In order to maintain the foregoing current density, it is an important feature of the use of the novel anodizing bath of the invention that the anodizing step involves a program for the gradual increase of the impressed voltage, for example, from about 20 volts direct current initially, to as high as 250 volts for heavy films on some aluminum alloys. Generally, the impressed voltage will range from about 20 to 35 volts. The control of impressed voltage makes it possible to apply that voltage necessary to decompose the metal salt and to obtain the desired color in the anodic film.

The anodizing bath temperature may range from about 50 F. to about F., depending upon the solubility limits of the organic acids or their metal salts. The preferred operating temperature is between about 68 F. and about 72 F., and this constitutes an advantage over known methods employing low operating temperatures.

The aliphatic organic acids which are employed as voltage components in the practice of the invention include saturated aliphatic alpha-hydroxy monocarboxylic acids, such as, for example, glycolic acid (hydroxyacetic acid), lactic acid (alphahydroxypropionic acid), and malic acid (2-hydroxybutanedioic acid), as well as also saturated and unsaturated aliphatic dicarboxylic acids, such as, for example, oxalic, malonic, succinic, and maleic acids.

The foregoing acids are employed in the anodizing bath in concentrations ranging from about 0.5 percent by weight up to the limit of solubility.

The preferred organic acid is oxalic acid.

The color control component of the bath is a metal salt of one of the foregoing organic acids, and in general, is a salt of the same acid that constitutes the voltage component, but it may also be a salt of a specifically different acid. Metals which have been found to induce desirable colors to the anodic film are'the common metals of Groups 18, VHS and Vlll of the periodic system, namely iron, nickel, cobalt, copper and manganese. The preferred metal is iron, and the preferred metal salt is ferric oxalate. The concentration of metal salt ranges from about 0.1 percent by weight up to the limit of solubility.

The colors produced by the method of the invention are integral with the anodic coating. The color may arise from several sources. For example, where the oxalic acid reacts during anodizing, one of the reaction products will be colloidal carbon, some of which remains in the coating lending a yellow tint to the oxide film. Where iron salts are employed, iron from the electrolyte is incorporated in the film, probable in the form of oxides of iron, or of combined iron and aluminum oxides. The color imparted by iron is reddish brown. Manganese constituents tend to turn the coating dark or black.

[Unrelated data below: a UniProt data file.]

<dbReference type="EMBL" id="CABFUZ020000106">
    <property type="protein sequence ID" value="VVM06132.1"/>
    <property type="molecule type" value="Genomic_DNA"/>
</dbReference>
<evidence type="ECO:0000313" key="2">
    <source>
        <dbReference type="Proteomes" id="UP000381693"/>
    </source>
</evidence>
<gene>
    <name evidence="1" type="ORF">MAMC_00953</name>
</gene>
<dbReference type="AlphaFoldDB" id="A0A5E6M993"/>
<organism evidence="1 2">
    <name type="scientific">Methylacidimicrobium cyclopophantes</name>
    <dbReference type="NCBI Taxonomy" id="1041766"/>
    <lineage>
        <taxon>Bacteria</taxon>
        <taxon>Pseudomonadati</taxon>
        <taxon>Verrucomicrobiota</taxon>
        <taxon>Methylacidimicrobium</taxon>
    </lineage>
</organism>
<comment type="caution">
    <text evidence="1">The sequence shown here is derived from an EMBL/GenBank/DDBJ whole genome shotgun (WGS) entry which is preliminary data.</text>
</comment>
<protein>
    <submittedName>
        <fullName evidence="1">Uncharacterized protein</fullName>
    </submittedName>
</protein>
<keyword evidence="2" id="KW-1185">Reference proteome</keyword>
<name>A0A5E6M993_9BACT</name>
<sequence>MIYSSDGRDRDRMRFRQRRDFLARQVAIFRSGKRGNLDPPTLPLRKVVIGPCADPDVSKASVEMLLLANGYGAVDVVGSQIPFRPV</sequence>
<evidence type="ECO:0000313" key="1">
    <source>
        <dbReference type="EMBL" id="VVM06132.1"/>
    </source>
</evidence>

In contrast to the transparent types of coatings produced with conventional sulfuric acid electrolytes, the baths of the present invention produce opaque types of coatings. This may be due to entrapment of aluminum particles, and oxidation products or partly oxidized products, insoluble or slightly soluble, from other constituents of the alloy or the film.

The method and electrolyte of the invention may be employed for the decorative hard coat anodization of aluminum metal, and of aluminum base alloys, for example in the form of sheet, extrusions, or honeycomb. Examples of sheet alloys which can be coated include Nos. 1100, 3003, 3004, 5005, 5052,5257, 5457, 5657, 5252, and 6061. Examples of extrusion alloys include 6061, 6063, 6463, and 6351. The application of the hard coat to aluminum honeycomb increases its crush strength greatly, by as much as 40 percent.

The general procedure employed in the practice of the invention includes the preparatory steps of degreasing the article to be treated in a conventional bath of a nonsilicated alkaline cleaning agent, rinsing in tap water, etching for 5 minutes in sodium hydroxide-sodium gluconate solution at about 150 F., desmutting for 2 minutes in l-l nitric acid and rinsing in water. This is then followed by anodizing in the electrolyte ofthe invention, and subsequent sealing, if desired.

The preferred anodizing electrolyte according to the invention is an aqueous solution of sulfuric acid, oxalic acid, and ferric oxalate, having the following composition range, by weight:

Sulfuric acid 0.057c-4.5%

Oxalic acid 0.50%-9.0%

Ferric oxalate 0.5U%l6%.